Subscribers still hooked on print

Written on the 1 December 2010

JUNE 2010

A NEW poll confirms that magazine subscribers are still holding on to their printed magazines.

News of the demise of print has been disproved again, according to the Chief Marketing Officer (CMO) Council in the US.

The consumer poll is part of the association’s ‘precision promotion’ campaign which continues to investigate the impact of data-driven customer engagements on loyalty, advocacy and bottom line business growth.

The research focused on understanding customer experience demands in the magazine publishing environment, and according to the 1000+ consumers polled in an online survey, the attraction of print is as strong as ever.

While consumers are not yet ready to join the e-reader revolution, the CMO study found that they are open to change in the form of ‘more relevant and targeted, personalised advertising engagements’.

The survey reveals 67 per cent of respondents feel e-readers have their place, but prefer holding a magazine and 87 per cent say they will continue to favour print magazine subscriptions.

While marketers scramble to leverage new platforms like the iPad and other digital readers, consumers are wondering if the advertising will be more intrusion than experience.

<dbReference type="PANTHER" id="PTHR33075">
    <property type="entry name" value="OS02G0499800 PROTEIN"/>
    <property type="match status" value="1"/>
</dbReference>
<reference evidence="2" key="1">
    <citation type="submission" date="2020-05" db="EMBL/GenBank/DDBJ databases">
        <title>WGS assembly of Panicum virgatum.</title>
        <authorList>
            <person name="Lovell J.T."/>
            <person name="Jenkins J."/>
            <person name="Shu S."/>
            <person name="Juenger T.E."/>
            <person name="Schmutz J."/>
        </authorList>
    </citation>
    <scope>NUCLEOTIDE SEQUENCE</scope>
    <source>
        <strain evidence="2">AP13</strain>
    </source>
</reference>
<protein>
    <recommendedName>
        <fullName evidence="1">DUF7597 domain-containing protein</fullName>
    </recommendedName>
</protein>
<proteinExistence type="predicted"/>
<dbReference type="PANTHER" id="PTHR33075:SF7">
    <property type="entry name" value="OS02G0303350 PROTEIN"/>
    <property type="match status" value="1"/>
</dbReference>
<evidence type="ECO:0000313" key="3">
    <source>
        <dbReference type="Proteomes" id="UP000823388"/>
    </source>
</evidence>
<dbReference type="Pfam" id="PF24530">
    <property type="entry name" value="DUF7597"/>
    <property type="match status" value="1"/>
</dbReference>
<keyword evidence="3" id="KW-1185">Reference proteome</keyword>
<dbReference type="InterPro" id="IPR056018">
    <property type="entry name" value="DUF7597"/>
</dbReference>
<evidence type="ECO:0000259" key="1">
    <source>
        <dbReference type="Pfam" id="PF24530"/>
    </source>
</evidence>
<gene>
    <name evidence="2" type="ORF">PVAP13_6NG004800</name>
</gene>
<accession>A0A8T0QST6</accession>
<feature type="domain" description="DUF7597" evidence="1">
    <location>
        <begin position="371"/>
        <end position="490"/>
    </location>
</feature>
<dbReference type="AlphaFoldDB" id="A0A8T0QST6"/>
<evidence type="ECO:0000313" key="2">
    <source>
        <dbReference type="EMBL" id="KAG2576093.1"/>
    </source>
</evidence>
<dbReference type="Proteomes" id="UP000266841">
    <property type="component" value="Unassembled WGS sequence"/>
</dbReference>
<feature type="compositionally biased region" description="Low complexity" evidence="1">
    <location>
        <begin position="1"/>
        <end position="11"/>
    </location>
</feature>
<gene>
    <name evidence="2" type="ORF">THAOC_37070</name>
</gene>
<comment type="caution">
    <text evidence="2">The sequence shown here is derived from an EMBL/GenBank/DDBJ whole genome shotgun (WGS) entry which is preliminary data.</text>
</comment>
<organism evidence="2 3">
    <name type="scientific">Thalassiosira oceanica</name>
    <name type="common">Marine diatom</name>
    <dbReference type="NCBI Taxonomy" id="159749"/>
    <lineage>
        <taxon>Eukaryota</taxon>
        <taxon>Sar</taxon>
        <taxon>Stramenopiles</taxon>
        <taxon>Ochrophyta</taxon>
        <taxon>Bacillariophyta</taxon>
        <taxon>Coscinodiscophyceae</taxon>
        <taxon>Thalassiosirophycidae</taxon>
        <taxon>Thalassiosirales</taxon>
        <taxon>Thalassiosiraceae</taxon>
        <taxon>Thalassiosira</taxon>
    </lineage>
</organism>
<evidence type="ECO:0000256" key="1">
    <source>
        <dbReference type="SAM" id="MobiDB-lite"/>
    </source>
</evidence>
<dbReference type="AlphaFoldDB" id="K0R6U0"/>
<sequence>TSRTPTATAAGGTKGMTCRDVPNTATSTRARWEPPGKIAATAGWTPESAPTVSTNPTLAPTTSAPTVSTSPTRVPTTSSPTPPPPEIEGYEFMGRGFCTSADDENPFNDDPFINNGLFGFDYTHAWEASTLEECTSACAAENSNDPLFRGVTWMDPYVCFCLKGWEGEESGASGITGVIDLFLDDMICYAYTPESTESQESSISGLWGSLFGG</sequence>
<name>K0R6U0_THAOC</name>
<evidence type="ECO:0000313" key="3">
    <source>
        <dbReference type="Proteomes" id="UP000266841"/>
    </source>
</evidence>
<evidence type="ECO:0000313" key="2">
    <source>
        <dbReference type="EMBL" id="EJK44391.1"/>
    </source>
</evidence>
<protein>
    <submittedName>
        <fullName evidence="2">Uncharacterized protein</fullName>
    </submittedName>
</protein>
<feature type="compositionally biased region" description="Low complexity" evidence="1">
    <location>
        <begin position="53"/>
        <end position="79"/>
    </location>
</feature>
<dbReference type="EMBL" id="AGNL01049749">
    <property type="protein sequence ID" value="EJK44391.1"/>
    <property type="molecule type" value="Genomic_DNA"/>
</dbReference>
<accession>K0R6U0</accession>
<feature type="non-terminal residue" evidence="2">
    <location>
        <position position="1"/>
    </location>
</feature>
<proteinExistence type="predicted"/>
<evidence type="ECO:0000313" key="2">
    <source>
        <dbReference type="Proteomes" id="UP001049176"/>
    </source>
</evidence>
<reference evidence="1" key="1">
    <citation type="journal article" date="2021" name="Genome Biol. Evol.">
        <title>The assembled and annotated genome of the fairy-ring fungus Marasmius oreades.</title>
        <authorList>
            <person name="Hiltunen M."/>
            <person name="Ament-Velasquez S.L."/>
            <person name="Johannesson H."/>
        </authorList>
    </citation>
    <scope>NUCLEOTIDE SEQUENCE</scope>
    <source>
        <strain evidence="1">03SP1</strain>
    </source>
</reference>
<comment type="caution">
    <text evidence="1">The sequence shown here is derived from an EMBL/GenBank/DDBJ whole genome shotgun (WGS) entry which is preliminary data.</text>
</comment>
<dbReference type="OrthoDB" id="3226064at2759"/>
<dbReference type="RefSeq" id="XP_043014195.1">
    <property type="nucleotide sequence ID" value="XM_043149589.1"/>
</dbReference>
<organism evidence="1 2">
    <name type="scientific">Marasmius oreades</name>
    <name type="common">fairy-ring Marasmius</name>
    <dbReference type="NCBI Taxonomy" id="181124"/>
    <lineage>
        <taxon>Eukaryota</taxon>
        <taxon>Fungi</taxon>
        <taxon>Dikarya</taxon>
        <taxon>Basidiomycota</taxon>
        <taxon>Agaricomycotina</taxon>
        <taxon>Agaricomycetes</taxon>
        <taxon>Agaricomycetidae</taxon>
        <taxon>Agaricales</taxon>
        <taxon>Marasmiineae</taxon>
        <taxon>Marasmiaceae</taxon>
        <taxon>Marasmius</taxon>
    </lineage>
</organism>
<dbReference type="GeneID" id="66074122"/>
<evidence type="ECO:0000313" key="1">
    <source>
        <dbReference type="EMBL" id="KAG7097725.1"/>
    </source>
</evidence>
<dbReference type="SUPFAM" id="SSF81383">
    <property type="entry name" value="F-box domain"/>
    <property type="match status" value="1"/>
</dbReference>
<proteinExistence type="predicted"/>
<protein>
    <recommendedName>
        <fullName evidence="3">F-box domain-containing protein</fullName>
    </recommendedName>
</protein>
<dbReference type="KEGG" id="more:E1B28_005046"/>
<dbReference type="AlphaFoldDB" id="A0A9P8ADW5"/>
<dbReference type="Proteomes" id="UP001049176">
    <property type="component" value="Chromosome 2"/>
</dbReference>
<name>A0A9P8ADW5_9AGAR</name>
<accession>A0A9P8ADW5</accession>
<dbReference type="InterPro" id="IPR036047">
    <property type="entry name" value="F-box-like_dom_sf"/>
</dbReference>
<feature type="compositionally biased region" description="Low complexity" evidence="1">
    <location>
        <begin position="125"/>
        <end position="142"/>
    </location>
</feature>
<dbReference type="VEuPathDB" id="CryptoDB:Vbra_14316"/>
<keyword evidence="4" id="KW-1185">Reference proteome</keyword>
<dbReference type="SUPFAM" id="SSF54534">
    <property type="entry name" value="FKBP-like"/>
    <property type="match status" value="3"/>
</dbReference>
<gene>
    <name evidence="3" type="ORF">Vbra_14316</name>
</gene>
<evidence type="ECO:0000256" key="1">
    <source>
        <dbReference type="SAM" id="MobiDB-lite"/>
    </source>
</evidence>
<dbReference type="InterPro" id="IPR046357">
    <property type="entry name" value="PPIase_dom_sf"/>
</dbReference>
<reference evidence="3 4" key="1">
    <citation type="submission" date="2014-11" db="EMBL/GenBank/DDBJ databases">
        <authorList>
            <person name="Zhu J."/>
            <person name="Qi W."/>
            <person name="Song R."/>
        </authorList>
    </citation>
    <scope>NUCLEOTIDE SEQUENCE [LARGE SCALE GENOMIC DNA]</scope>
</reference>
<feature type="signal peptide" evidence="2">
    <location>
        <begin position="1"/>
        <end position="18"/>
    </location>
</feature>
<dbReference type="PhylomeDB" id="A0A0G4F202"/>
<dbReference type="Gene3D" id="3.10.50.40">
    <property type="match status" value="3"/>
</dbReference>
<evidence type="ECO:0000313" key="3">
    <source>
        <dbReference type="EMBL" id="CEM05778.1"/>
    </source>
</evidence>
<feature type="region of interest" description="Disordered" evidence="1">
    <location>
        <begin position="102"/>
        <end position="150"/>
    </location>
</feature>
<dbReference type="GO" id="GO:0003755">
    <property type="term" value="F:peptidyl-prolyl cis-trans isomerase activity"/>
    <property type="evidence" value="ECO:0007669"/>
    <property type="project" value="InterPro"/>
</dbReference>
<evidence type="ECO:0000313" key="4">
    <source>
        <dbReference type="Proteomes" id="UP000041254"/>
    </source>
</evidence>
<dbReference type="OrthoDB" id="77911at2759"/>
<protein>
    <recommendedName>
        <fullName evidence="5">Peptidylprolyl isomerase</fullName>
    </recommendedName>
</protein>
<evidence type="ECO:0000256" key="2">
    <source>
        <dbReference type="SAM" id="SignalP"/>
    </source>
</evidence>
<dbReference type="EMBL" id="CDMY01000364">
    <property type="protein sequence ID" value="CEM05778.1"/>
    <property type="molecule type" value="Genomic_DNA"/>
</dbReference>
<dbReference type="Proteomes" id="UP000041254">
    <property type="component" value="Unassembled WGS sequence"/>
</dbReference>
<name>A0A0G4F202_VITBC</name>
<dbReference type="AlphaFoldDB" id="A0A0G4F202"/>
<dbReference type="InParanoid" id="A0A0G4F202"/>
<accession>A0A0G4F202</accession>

Only 41 per cent said they would respond to personalised magazine advertising delivered via a digital reader, versus 63 per cent who would opt in for the next step on engagement through a printed subscription.

“The magazine publishing industry isn’t lacking in readers or consumer supporters,” says Liz Miller, vice president of programs and operations of the CMO Council.

“Consumers view magazines as part of an overall experience, likely rooted in leisure and relaxation. The advertising within print publications is viewed as part of that experience, similar to the commercials during the Super Bowl.

“What is telling is that regardless of channel, consumers are demanding a more personalised engagement, not necessarily a more digital one, when it comes to their leisure time publications.”

Of those surveyed, 92 per cent of magazine subscribers receive their magazines in a printed format. When asked about delivery channel preference, 90 per cent indicated they prefer the printed publication to the e-reader or online version, although 24 per cent predicted they will eventually migrate to digital delivery.

By leveraging loyalty, publishing can be positively transformed as publishers can retain and build loyalty and advocacy among their readership.

Through precision marketing, marketers can achieve measurable, quality engagements with consumers who will be more ‘onside’ if they are given what they want, via the channel they most appreciate.


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